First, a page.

MIT has a wonderful tradition of offering a variety of short courses during the Winter hiatus between semesters, known as IAP (Independent Activities Period). These range from how-to sessions, forums, athletic endeavors, lecture series, films, tours, recitals and contests. The MIT Libraries are offering dozens of courses on data and information management (among other topics) — I participated in a roundtable session on data management.
IAP period seems like an opportunity pass on some of the invisible knowledge of the academy; things like project management for science; managing bibliographies; care and feeding of professional networks; maintaining your tenure file; responding to reviewers; turning a dissertation into a book; communicating your work to the public & media; or writing compelling proposals.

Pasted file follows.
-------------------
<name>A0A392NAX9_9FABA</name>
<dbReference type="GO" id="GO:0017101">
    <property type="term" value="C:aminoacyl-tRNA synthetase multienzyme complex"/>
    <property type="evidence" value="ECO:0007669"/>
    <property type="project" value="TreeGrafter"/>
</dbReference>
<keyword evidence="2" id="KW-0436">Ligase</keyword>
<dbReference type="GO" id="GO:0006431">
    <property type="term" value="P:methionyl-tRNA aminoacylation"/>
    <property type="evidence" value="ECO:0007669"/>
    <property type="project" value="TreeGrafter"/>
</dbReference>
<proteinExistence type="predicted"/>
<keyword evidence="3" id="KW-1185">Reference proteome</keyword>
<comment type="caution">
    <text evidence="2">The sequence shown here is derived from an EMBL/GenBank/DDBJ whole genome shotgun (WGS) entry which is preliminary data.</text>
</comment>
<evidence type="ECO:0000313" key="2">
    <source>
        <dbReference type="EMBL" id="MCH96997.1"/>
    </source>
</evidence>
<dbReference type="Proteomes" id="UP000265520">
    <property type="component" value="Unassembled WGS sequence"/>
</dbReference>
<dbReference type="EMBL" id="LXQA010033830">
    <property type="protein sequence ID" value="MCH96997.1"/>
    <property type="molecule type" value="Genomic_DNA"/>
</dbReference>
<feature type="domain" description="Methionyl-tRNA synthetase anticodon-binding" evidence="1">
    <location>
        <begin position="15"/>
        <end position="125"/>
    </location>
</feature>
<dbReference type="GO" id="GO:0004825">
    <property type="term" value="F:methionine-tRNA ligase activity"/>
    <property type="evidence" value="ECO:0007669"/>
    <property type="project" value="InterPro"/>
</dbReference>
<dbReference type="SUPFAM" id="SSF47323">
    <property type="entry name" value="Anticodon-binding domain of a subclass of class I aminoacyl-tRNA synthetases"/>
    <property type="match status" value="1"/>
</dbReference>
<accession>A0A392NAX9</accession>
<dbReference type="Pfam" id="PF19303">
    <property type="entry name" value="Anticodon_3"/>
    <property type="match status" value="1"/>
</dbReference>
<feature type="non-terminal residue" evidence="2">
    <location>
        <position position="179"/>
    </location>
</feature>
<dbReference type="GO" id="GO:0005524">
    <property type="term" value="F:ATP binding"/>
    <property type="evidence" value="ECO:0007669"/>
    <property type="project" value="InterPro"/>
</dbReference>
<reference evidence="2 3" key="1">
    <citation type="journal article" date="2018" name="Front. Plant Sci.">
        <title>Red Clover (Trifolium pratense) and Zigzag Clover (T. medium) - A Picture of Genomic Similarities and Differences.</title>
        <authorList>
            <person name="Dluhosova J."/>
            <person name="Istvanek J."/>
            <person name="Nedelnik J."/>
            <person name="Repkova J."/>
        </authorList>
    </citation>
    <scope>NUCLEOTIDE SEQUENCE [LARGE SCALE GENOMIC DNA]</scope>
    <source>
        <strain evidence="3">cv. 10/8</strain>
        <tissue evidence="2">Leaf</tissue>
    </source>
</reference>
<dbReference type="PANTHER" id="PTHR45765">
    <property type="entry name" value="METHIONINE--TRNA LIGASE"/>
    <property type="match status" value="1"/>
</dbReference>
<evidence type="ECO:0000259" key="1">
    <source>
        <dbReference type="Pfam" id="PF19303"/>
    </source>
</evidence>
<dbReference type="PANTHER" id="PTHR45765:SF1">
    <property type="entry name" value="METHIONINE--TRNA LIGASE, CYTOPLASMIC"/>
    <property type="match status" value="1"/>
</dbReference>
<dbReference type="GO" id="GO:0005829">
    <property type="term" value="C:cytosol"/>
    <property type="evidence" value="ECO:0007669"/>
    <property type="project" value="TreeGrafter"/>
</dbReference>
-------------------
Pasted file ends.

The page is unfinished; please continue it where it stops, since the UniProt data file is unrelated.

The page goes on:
So, for this year’s session, I updated my long-running “Getting Funding for your Research Course” with new resources, statistics, and MIT-specific information. This short course focuses on the area of communicating research projects and ideas in the form of proposals for support. The slides are below:
I aim to convert this to a webinar this year. Also, many of the main points are summarized in an article I’d written a few years ago, “Funding, Funding“.